“The nail that sticks up must be hammered down.”

(Japanese proverb)

     In Japanese society, where conformity is valued, there is only one group that refuses to go along with the rules. This is the proud group of yakuza, who unlike organized crime groups in other countries, don’t like keeping a low profile. In Japan there are 110,000 active members divided into 2,500 families.  By contrast, the United States has more than double the population of Japan but only 20,000 organized crime members total, and that number includes all criminal organizations, not just the Italian-American Mafia.

     The yakuza are quite powerful in Japan and have many political alliances, especially with right-wing groups. They also operate in the corporate world in Japan. It is well known that weddings and funerals of yakuza members are attended by politicians of high ranking and corporate bosses. The yakuza however, do not only operate in Japan. They have extended into America as well, in Hawaii of all places.

     Lots of people, especially Japanese people, head to Hawaii to relax and forget about the stresses of home. Playing in the surf, laying by the hotel pool, or enjoying a lomi-lomi massage, they have no idea that the other Japanese “tourist” sitting across from them at the bar just might be their local yakuza member. Although most of us see Hawaii as a vacation destination known for its lush flora and fauna, beautiful beaches, and the home of surfing, the yakuza see Hawaii not as a vacation destination, but as a perfect place to smuggle goods to and from Japan and America.

     Hawaii, as a midway point between Japan and America, is a perfect place for the yakuza to hide out, blend in easily with the other Asian tourists or residents. Its location also makes it the perfect place to smuggle guns from America to Japan and crystal methamphetamine from Japan to America. According to a publicized report of the National Police Agency of Japan, the yakuza, in 1988, grossed almost 10 billion U.S. dollars in revenue, one-third from crystal methamphetamine, known on the street as ‘ice.’ In fact, the yakuza control an estimated 90 percent of the 'ice' flow into Hawaii. They also work with local gangs to direct Asian tourists to gambling parlors and strip clubs and receive a commission for this.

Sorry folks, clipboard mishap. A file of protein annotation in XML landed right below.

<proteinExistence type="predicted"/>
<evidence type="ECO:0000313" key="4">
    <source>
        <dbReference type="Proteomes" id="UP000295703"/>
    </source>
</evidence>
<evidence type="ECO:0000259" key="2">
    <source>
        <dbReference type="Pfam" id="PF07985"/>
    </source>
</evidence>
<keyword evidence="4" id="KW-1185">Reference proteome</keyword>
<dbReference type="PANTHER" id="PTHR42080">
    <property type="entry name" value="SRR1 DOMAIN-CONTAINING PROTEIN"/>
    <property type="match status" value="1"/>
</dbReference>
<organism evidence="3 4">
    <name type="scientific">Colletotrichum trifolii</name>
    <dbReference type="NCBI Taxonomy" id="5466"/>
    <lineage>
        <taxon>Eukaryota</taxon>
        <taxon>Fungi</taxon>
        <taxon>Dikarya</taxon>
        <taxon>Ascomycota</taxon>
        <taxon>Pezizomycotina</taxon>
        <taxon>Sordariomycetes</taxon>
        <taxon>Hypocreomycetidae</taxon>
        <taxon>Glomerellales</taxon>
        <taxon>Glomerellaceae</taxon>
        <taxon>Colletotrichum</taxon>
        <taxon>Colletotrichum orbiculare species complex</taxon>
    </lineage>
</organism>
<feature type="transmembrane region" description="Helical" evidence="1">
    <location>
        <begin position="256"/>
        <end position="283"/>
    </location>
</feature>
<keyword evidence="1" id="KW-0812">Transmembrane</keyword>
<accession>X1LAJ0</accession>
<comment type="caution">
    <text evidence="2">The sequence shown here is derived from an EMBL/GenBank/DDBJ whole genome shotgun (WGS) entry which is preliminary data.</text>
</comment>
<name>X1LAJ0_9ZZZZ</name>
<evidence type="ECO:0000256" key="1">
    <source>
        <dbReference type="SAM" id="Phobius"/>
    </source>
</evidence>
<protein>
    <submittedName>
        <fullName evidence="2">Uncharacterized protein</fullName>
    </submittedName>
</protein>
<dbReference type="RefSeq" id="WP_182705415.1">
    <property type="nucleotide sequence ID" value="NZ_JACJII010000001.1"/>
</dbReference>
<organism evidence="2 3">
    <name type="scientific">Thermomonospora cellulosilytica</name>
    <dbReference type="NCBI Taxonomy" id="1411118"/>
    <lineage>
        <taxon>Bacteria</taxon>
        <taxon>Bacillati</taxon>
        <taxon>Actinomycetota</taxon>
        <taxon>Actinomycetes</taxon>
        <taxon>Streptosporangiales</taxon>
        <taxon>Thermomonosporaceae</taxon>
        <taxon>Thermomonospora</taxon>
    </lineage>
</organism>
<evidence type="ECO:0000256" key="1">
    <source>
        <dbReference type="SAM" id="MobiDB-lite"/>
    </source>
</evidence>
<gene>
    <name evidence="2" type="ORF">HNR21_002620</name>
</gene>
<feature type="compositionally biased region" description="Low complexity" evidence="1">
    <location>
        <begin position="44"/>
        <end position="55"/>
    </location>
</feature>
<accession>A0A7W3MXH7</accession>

So if you happen to be on the back streets of Honolulu and are asked if you would like to enjoy some fun by a stranger, just say no. Politely.


 
 
Recently, we’ve been overwhelmed with news about the bad condition of economies all over the world. “Because of the economy”, has become an answer (or excuse) for everything. New words have even been created, like “recessionista”, which means someone who lives frugally as possible in a recession. Most countries, however, are taking steps to influence the economy by investing in infrastructure programs such as building roads and bridges or building new schools. Some countries are even giving out stimulus checks to their residents, in hopes that they will increase consumer spending.

Beginning from the end of March, each person residing in Japan (including foreigners who are registered with their ward office) will be receiving a stimulus check in the mail from 8,000 to 12,000 yen. This is a part of PM Aso’s highly criticized 5 trillion yen (51 billion dollar) stimulus plan, the bulk of which will be delivered to us by check. But will it really have as big of effect as the government hopes for?

When I received my $300 stimulus check back in early 2008 from my country’s government, I am ashamed to say that I put that money straight into my savings account. Only after feeling a little bit guilty for receiving money which was supposed to be used to stimulate the economy, i.e. retail therapy, I decided to spend $70 of it on an online CD store. When I asked Japanese people what they would do with their stimulus checks from the Japanese Government, most of them replied that they would save it or use it for other bills. No one said they would go out and buy a new pair of shoes. Or CDs.